This Month's Feature VW


The Journey Continues

The story of this '63 Bug actually starts before I was born. My parents bought this car on April 9, 1966 from Younce Motors, Inc in Hickory, NC, the dealership that originally sold it new. It had been traded back in by the original purchaser. My parents, at the time with two kids, needed a second car. They had lived in Germany several years while my Dad was in the army and had toured all over Europe in an early 50s split window Bug with another army couple. That, their growing popularity in the US, and their economic appeal all weighed into their decision to buy a Volkswagen.

I was born in 1968 and my parents brought me home from the hospital in this very car. The first car I ever rode in. Its still funny hearing my Mom describe the bouncy ride of the little car while she was in labor on the way to the hospital that Sunday morning. This was our family car growing up and I vividly recall us taking it everywhere. Long trips to visit family, camping trips, taking it to the lake pulling a canoe on a trailer via the trailer hitch my Dad made. We'd stick our fishing poles through the sunroof on the way to the lake most every weekend in the summer. I recall my Dad driving it through the snow as it was his daily work car loaded up with tools.

It happened to be the same year, make, model, and color as Herbie so my sisters and I called it Herbie. We always aggravated our Dad to paint it like Herbie, but back then there was no internet, so unless you knew someone who did that sort of thing it wasn't readily available. And to my Dad, cars were utilitarian. Over the years I recall the car having snow tires on the back all the time, no hubcaps, bondo and primer spots on the fenders, and patches on the sunroof. In the spring on 1982 I recall the day the original motor died. My Dad bought another VW and had the engine swapped, but it was never quite right. One day, fed up and tired of dealing with it he pulled the car into the driveway, parked it under a huge tree, and never drove it again.

I recall the years looking at it as it sat there, a limb had gone through the top, it would rain and snow in it. I was nearing driving age in the mid 80s and I begged my Dad to let me have it and get it running. But he always said no. They were too much trouble, there was too much wrong with it, he said he would get it running when he retired, etc. People would stop by in the evenings during supper trying to buy it. I'd sit at the window staring out praying he wouldn't sell it, and he never did. One day he asked a guy why everyone wanted that dilapidated car so much and the guy told him it was because of the sunroof.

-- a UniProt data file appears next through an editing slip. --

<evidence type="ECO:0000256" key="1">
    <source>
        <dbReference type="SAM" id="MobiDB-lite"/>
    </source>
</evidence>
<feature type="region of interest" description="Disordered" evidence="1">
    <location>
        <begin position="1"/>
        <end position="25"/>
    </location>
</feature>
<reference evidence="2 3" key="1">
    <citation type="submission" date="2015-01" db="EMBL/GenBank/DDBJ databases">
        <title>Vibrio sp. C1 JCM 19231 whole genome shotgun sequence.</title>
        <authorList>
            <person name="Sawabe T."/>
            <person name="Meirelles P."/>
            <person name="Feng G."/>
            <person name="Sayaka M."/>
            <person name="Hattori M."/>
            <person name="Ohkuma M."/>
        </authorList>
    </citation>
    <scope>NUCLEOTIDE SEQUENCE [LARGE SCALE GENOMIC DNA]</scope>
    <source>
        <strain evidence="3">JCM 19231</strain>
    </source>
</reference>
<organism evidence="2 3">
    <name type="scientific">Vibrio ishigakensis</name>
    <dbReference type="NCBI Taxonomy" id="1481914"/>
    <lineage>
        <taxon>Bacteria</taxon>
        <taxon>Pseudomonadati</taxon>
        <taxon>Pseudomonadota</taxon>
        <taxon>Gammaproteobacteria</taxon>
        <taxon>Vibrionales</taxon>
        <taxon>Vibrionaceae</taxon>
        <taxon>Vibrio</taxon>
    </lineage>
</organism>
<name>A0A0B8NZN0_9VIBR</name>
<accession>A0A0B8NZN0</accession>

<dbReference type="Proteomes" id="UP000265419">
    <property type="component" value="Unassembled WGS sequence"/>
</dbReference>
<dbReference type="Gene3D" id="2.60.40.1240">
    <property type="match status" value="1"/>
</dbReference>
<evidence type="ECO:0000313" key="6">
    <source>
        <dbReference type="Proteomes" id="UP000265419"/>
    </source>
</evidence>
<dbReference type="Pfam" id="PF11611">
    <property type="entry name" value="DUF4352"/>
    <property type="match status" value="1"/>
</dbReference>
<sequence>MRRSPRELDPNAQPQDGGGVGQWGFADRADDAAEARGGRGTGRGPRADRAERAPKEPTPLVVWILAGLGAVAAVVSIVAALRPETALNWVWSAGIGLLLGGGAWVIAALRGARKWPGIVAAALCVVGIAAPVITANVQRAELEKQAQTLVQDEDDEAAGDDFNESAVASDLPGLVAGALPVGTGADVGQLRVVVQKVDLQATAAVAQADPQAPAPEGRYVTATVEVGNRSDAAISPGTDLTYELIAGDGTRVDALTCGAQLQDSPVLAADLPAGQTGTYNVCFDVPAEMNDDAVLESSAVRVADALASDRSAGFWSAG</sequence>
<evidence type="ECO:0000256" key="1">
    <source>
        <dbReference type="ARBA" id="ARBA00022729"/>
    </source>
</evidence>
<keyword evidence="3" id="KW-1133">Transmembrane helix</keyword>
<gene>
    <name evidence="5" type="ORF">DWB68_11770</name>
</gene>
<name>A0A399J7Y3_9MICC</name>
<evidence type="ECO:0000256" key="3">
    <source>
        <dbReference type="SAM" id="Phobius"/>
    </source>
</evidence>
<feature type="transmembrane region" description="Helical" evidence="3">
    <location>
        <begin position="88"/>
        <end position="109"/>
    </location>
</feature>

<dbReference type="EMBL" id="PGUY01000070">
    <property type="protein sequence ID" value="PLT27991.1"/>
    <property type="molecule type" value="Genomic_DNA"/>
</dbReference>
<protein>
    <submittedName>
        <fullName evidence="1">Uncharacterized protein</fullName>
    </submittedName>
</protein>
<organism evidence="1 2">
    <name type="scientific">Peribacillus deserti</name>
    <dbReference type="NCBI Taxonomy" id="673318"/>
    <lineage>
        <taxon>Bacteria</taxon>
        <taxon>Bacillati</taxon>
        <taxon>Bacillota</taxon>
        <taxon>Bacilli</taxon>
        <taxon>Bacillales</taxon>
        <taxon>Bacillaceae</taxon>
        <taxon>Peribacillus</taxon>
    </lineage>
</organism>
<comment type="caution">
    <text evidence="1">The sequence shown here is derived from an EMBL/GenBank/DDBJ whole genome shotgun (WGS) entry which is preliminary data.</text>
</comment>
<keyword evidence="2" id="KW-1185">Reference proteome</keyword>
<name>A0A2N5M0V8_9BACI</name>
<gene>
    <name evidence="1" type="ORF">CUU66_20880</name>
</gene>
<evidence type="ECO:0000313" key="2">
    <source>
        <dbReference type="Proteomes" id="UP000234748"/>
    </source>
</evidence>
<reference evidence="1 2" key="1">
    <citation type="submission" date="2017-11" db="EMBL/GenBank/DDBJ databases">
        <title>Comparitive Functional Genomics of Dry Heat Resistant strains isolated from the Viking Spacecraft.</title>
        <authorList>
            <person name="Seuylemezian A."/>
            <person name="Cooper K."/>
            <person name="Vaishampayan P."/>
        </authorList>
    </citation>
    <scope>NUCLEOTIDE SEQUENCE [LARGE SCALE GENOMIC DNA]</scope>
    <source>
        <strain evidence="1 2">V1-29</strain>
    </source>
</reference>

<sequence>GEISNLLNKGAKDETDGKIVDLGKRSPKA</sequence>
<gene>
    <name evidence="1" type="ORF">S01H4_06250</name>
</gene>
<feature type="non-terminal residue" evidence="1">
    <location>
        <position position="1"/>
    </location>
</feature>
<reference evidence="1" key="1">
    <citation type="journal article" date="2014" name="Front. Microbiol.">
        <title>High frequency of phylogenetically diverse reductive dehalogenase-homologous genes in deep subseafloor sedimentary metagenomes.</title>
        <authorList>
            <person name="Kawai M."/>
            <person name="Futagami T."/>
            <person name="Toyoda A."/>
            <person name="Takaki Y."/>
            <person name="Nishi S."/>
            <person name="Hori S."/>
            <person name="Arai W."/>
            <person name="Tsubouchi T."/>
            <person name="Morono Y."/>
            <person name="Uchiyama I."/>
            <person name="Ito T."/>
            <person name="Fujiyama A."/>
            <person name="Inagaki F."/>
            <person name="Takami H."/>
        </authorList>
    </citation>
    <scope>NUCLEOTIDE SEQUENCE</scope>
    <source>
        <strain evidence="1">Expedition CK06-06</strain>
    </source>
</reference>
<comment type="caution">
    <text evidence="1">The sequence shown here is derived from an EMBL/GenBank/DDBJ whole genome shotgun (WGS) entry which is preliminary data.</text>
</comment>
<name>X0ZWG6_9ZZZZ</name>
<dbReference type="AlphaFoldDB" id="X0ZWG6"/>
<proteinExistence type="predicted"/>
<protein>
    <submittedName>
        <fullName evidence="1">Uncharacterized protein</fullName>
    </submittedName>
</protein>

The car had sat for about 8 years when my Dad decided to get it back going again. A man at church, Alan Younce, was the brother of the VW dealership owner. He had worked on VWs his whole life and built tons of dune buggies. They had been discussing his VW and Alan came to get it and start working on it. I remember how excited I was that it was going to be running again!!! It had always been my favorite car. My dream car. So many hours sitting in it pretending to be driving, dreaming that one day I'd be driving it and I could turn it into Herbie. I can still picture Alan pulling it out of our driveway with a tow bar.

He got started with brakes, building an engine, etc. then we got bad news. Alan had become very ill battling cancer and couldn't work on the car. Then after a year or so his wife also became seriously ill and they couldn't attend church anymore. We lost touch with them. I'd ask my Dad about the car occasionally and he'd say, "I don't want to bother them, they have so many serious issues going on, etc." Then a few years later we learned they had moved from their house in Hickory and we didn't know where they'd gone, if they still had the car, etc. The city had already made Alan get rid of a ton of VWs he had at his house before they moved. I'd ask Dad about it occasionally and he'd say, "It's gone. Forget about it. I don't know if they are still alive, much less whatever happened to the car." I went on with college, graduated, got married, and my wife and I had moved out of state. I bought an old Corvette and was going to car shows still wondering about whatever became of my dream car.